EBMedicine

What’s Your Diagnosis? Seizures in Neonates: Diagnosis and Management in the Emergency Department

Welcome to this month’s What’s Your Diagnosis Challenge!

Case Presentation: Seizures in Neonates: Diagnosis and Management in the Emergency Department

An EMS team brings in a 5-day-old boy with a history of a rhythmic, left-arm-shaking episode at home. The parents tell you the pregnancy was normal and the birth was a full-term, normal spontaneous vaginal delivery. The baby had been doing well until yesterday, when he started eating less and not waking up for feeds. The baby has low tone with a tense anterior fontanelle, and his temperature is 35.8?C (96.4?F). What workup is warranted at this time?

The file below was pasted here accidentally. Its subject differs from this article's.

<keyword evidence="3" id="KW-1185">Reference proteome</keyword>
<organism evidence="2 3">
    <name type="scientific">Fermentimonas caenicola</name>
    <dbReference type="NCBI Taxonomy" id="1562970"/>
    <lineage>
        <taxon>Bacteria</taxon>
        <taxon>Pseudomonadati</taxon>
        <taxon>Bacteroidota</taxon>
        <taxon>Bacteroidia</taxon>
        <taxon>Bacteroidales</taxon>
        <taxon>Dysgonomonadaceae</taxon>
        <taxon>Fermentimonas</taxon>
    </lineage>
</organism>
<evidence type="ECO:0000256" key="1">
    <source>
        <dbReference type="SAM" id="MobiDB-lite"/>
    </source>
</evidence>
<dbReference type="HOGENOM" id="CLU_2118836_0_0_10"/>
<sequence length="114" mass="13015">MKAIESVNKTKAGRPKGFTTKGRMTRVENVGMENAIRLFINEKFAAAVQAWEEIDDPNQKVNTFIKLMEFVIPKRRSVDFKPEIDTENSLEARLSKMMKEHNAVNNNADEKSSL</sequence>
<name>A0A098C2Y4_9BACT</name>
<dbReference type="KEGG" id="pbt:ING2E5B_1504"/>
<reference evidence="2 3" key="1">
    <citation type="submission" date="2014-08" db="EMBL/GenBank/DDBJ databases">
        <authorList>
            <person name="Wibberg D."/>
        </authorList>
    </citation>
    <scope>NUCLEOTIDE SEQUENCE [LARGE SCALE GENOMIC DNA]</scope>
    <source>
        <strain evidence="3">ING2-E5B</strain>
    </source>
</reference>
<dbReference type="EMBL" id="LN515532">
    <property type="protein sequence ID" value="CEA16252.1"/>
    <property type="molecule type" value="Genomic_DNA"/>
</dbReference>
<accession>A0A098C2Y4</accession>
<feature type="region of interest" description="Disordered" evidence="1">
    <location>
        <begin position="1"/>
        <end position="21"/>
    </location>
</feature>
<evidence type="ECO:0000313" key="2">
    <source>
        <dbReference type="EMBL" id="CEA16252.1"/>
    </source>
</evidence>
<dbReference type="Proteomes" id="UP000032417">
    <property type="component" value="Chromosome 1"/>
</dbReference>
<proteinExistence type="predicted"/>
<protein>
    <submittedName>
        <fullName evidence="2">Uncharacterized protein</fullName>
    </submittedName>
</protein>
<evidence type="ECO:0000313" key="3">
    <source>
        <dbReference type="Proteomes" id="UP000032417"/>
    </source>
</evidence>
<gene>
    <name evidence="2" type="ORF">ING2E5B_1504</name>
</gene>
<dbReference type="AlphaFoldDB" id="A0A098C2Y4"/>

Conclusion

Given the hypothermia and bulging fontanelle in the 5-day-old boy, you were highly suspicious of an infectious etiology. You obtained a lumbar puncture, blood culture, urinalysis/urine culture, CBC, and BMP. You administered broad-spectrum IV antibiotics, acyclovir, and a normal saline bolus. The CBC was remarkable for leukocytosis and left shift with bandemia. You admitted the patient for presumed meningitis.

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